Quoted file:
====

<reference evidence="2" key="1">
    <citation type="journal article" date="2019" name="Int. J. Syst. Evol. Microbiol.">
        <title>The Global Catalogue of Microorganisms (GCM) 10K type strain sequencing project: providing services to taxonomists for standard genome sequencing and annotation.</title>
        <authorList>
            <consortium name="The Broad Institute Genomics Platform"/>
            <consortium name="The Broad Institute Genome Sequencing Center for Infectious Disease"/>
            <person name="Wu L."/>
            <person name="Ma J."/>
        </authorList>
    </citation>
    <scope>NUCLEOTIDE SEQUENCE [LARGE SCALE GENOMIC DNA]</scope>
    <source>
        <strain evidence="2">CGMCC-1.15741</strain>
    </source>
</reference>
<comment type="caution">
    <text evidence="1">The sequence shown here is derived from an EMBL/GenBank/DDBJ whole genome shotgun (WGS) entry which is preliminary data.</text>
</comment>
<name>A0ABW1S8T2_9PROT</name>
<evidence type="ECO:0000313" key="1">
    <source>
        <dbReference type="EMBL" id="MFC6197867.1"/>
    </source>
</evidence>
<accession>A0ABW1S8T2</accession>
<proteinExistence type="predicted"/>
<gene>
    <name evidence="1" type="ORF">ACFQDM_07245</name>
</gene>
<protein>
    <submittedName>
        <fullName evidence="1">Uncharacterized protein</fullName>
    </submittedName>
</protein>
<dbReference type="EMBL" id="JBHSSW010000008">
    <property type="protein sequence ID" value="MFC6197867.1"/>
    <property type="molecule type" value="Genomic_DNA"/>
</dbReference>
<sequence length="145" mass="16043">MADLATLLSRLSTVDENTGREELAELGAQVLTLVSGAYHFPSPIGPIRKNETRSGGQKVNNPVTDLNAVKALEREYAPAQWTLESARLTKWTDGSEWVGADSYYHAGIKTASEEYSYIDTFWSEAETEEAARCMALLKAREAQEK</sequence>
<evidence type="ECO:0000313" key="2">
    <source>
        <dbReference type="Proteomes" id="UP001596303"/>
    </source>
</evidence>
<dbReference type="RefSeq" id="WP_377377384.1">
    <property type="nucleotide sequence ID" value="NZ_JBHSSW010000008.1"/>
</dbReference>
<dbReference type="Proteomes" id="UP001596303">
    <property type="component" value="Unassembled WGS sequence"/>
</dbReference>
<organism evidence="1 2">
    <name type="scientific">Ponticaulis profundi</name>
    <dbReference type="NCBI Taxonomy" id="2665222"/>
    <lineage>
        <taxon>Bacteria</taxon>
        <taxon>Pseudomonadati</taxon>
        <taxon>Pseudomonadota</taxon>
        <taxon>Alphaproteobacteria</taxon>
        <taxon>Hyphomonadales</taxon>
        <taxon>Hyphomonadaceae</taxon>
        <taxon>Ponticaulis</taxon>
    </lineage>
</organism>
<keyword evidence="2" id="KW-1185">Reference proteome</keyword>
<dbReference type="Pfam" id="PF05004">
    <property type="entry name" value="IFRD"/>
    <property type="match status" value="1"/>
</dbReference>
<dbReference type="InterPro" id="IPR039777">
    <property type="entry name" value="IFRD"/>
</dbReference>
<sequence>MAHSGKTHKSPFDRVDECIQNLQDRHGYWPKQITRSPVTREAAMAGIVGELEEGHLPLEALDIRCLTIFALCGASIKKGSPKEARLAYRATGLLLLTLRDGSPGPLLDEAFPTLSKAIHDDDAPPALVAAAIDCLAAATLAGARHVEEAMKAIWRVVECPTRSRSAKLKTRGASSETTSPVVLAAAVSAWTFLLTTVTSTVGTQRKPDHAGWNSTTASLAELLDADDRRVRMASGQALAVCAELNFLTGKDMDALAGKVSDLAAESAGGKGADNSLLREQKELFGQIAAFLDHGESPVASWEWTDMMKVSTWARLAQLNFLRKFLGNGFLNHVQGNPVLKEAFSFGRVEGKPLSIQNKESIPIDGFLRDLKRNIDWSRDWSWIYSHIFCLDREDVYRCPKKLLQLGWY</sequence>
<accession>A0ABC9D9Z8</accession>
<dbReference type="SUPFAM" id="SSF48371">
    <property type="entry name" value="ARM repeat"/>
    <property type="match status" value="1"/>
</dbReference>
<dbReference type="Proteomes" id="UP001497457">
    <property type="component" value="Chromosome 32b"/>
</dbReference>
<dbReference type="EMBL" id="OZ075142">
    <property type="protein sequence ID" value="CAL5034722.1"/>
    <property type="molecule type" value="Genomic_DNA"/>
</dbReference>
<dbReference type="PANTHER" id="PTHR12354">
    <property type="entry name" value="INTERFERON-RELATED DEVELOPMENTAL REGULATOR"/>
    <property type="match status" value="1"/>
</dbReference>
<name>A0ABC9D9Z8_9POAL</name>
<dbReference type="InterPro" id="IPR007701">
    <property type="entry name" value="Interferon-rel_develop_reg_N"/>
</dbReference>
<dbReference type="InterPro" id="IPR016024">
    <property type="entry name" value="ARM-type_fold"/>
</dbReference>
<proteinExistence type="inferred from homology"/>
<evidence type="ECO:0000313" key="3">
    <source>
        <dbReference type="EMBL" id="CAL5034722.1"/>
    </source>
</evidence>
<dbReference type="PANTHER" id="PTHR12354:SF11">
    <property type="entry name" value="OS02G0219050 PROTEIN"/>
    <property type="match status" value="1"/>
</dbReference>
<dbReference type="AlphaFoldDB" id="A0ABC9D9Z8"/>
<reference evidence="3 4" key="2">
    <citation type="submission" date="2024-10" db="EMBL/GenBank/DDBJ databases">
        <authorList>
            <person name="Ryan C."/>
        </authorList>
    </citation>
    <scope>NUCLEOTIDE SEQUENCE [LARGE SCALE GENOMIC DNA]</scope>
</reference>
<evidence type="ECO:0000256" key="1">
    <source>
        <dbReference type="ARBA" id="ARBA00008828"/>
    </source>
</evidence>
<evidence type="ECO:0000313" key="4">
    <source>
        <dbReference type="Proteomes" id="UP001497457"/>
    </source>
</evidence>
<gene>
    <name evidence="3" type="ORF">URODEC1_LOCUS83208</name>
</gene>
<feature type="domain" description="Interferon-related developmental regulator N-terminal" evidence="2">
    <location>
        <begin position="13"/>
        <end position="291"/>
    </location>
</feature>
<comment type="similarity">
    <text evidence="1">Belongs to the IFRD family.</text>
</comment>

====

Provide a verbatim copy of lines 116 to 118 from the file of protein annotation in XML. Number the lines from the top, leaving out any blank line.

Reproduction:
    <source>
        <dbReference type="ARBA" id="ARBA00008828"/>
    </source>